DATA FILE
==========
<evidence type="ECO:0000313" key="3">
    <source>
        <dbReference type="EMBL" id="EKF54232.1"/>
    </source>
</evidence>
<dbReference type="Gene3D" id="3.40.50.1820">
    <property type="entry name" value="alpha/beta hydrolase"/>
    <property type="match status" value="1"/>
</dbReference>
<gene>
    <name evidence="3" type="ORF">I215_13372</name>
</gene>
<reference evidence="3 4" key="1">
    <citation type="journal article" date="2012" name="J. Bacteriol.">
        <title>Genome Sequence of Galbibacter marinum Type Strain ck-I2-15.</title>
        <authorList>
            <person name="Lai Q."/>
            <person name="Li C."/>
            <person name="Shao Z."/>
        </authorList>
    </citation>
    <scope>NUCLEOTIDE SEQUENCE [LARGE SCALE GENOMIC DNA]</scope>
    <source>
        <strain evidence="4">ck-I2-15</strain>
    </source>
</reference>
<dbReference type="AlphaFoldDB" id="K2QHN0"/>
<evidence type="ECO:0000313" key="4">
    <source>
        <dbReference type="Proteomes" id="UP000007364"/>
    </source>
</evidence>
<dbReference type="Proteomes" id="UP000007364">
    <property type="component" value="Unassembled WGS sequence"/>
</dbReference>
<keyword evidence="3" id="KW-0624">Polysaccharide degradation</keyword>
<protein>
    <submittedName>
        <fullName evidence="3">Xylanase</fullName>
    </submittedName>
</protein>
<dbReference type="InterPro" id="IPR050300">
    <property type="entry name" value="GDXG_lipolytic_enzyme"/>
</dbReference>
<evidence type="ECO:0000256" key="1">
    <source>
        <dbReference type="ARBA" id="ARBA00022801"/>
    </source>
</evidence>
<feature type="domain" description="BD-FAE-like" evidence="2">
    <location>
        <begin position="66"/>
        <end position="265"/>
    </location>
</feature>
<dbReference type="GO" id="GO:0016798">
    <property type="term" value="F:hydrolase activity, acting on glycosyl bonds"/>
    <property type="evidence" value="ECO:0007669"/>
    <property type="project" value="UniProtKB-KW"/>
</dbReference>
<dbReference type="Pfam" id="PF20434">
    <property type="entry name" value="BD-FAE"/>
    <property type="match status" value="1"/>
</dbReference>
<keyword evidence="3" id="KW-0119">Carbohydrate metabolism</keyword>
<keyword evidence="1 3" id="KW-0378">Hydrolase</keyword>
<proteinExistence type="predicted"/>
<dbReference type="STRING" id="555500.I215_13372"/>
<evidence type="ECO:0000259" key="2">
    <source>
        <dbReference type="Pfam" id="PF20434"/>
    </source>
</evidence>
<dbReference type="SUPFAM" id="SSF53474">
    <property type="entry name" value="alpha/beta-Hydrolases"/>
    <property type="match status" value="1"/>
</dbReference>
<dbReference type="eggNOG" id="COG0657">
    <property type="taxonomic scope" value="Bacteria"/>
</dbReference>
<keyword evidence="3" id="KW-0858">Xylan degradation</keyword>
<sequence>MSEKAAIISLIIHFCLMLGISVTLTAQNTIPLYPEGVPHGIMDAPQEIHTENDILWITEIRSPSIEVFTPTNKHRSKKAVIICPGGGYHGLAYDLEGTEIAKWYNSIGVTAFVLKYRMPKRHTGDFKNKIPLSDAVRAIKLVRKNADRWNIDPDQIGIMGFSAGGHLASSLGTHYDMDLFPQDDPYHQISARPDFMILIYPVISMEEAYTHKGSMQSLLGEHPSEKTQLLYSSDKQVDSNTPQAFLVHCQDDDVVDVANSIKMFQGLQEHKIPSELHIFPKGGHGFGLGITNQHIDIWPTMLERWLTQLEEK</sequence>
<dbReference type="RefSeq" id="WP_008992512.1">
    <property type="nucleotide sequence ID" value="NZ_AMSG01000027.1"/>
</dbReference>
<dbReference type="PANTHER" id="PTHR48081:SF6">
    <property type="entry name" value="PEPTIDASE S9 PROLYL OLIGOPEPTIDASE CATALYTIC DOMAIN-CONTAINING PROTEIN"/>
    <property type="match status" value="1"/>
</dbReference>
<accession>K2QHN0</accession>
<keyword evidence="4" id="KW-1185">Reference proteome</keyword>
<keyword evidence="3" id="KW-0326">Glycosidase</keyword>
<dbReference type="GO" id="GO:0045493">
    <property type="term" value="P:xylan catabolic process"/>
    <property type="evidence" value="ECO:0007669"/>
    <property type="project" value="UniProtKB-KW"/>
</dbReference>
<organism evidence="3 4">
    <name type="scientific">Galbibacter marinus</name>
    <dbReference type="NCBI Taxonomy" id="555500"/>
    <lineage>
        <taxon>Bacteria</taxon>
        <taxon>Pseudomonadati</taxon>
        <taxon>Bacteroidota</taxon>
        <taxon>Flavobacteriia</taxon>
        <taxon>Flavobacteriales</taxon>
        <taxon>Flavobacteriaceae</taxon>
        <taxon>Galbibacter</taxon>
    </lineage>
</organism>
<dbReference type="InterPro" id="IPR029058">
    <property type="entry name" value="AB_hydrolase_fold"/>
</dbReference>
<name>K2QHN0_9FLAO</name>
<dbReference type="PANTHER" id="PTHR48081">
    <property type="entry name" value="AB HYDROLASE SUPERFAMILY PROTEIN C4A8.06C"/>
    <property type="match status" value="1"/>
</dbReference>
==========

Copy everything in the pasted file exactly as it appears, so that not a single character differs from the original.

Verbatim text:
<evidence type="ECO:0000313" key="3">
    <source>
        <dbReference type="EMBL" id="EKF54232.1"/>
    </source>
</evidence>
<dbReference type="Gene3D" id="3.40.50.1820">
    <property type="entry name" value="alpha/beta hydrolase"/>
    <property type="match status" value="1"/>
</dbReference>
<gene>
    <name evidence="3" type="ORF">I215_13372</name>
</gene>
<reference evidence="3 4" key="1">
    <citation type="journal article" date="2012" name="J. Bacteriol.">
        <title>Genome Sequence of Galbibacter marinum Type Strain ck-I2-15.</title>
        <authorList>
            <person name="Lai Q."/>
            <person name="Li C."/>
            <person name="Shao Z."/>
        </authorList>
    </citation>
    <scope>NUCLEOTIDE SEQUENCE [LARGE SCALE GENOMIC DNA]</scope>
    <source>
        <strain evidence="4">ck-I2-15</strain>
    </source>
</reference>
<dbReference type="AlphaFoldDB" id="K2QHN0"/>
<evidence type="ECO:0000313" key="4">
    <source>
        <dbReference type="Proteomes" id="UP000007364"/>
    </source>
</evidence>
<dbReference type="Proteomes" id="UP000007364">
    <property type="component" value="Unassembled WGS sequence"/>
</dbReference>
<keyword evidence="3" id="KW-0624">Polysaccharide degradation</keyword>
<protein>
    <submittedName>
        <fullName evidence="3">Xylanase</fullName>
    </submittedName>
</protein>
<dbReference type="InterPro" id="IPR050300">
    <property type="entry name" value="GDXG_lipolytic_enzyme"/>
</dbReference>
<evidence type="ECO:0000256" key="1">
    <source>
        <dbReference type="ARBA" id="ARBA00022801"/>
    </source>
</evidence>
<feature type="domain" description="BD-FAE-like" evidence="2">
    <location>
        <begin position="66"/>
        <end position="265"/>
    </location>
</feature>
<dbReference type="GO" id="GO:0016798">
    <property type="term" value="F:hydrolase activity, acting on glycosyl bonds"/>
    <property type="evidence" value="ECO:0007669"/>
    <property type="project" value="UniProtKB-KW"/>
</dbReference>
<dbReference type="Pfam" id="PF20434">
    <property type="entry name" value="BD-FAE"/>
    <property type="match status" value="1"/>
</dbReference>
<keyword evidence="3" id="KW-0119">Carbohydrate metabolism</keyword>
<keyword evidence="1 3" id="KW-0378">Hydrolase</keyword>
<proteinExistence type="predicted"/>
<dbReference type="STRING" id="555500.I215_13372"/>
<evidence type="ECO:0000259" key="2">
    <source>
        <dbReference type="Pfam" id="PF20434"/>
    </source>
</evidence>
<dbReference type="SUPFAM" id="SSF53474">
    <property type="entry name" value="alpha/beta-Hydrolases"/>
    <property type="match status" value="1"/>
</dbReference>
<dbReference type="eggNOG" id="COG0657">
    <property type="taxonomic scope" value="Bacteria"/>
</dbReference>
<keyword evidence="3" id="KW-0858">Xylan degradation</keyword>
<sequence>MSEKAAIISLIIHFCLMLGISVTLTAQNTIPLYPEGVPHGIMDAPQEIHTENDILWITEIRSPSIEVFTPTNKHRSKKAVIICPGGGYHGLAYDLEGTEIAKWYNSIGVTAFVLKYRMPKRHTGDFKNKIPLSDAVRAIKLVRKNADRWNIDPDQIGIMGFSAGGHLASSLGTHYDMDLFPQDDPYHQISARPDFMILIYPVISMEEAYTHKGSMQSLLGEHPSEKTQLLYSSDKQVDSNTPQAFLVHCQDDDVVDVANSIKMFQGLQEHKIPSELHIFPKGGHGFGLGITNQHIDIWPTMLERWLTQLEEK</sequence>
<dbReference type="RefSeq" id="WP_008992512.1">
    <property type="nucleotide sequence ID" value="NZ_AMSG01000027.1"/>
</dbReference>
<dbReference type="PANTHER" id="PTHR48081:SF6">
    <property type="entry name" value="PEPTIDASE S9 PROLYL OLIGOPEPTIDASE CATALYTIC DOMAIN-CONTAINING PROTEIN"/>
    <property type="match status" value="1"/>
</dbReference>
<accession>K2QHN0</accession>
<keyword evidence="4" id="KW-1185">Reference proteome</keyword>
<keyword evidence="3" id="KW-0326">Glycosidase</keyword>
<dbReference type="GO" id="GO:0045493">
    <property type="term" value="P:xylan catabolic process"/>
    <property type="evidence" value="ECO:0007669"/>
    <property type="project" value="UniProtKB-KW"/>
</dbReference>
<organism evidence="3 4">
    <name type="scientific">Galbibacter marinus</name>
    <dbReference type="NCBI Taxonomy" id="555500"/>
    <lineage>
        <taxon>Bacteria</taxon>
        <taxon>Pseudomonadati</taxon>
        <taxon>Bacteroidota</taxon>
        <taxon>Flavobacteriia</taxon>
        <taxon>Flavobacteriales</taxon>
        <taxon>Flavobacteriaceae</taxon>
        <taxon>Galbibacter</taxon>
    </lineage>
</organism>
<dbReference type="InterPro" id="IPR029058">
    <property type="entry name" value="AB_hydrolase_fold"/>
</dbReference>
<name>K2QHN0_9FLAO</name>
<dbReference type="PANTHER" id="PTHR48081">
    <property type="entry name" value="AB HYDROLASE SUPERFAMILY PROTEIN C4A8.06C"/>
    <property type="match status" value="1"/>
</dbReference>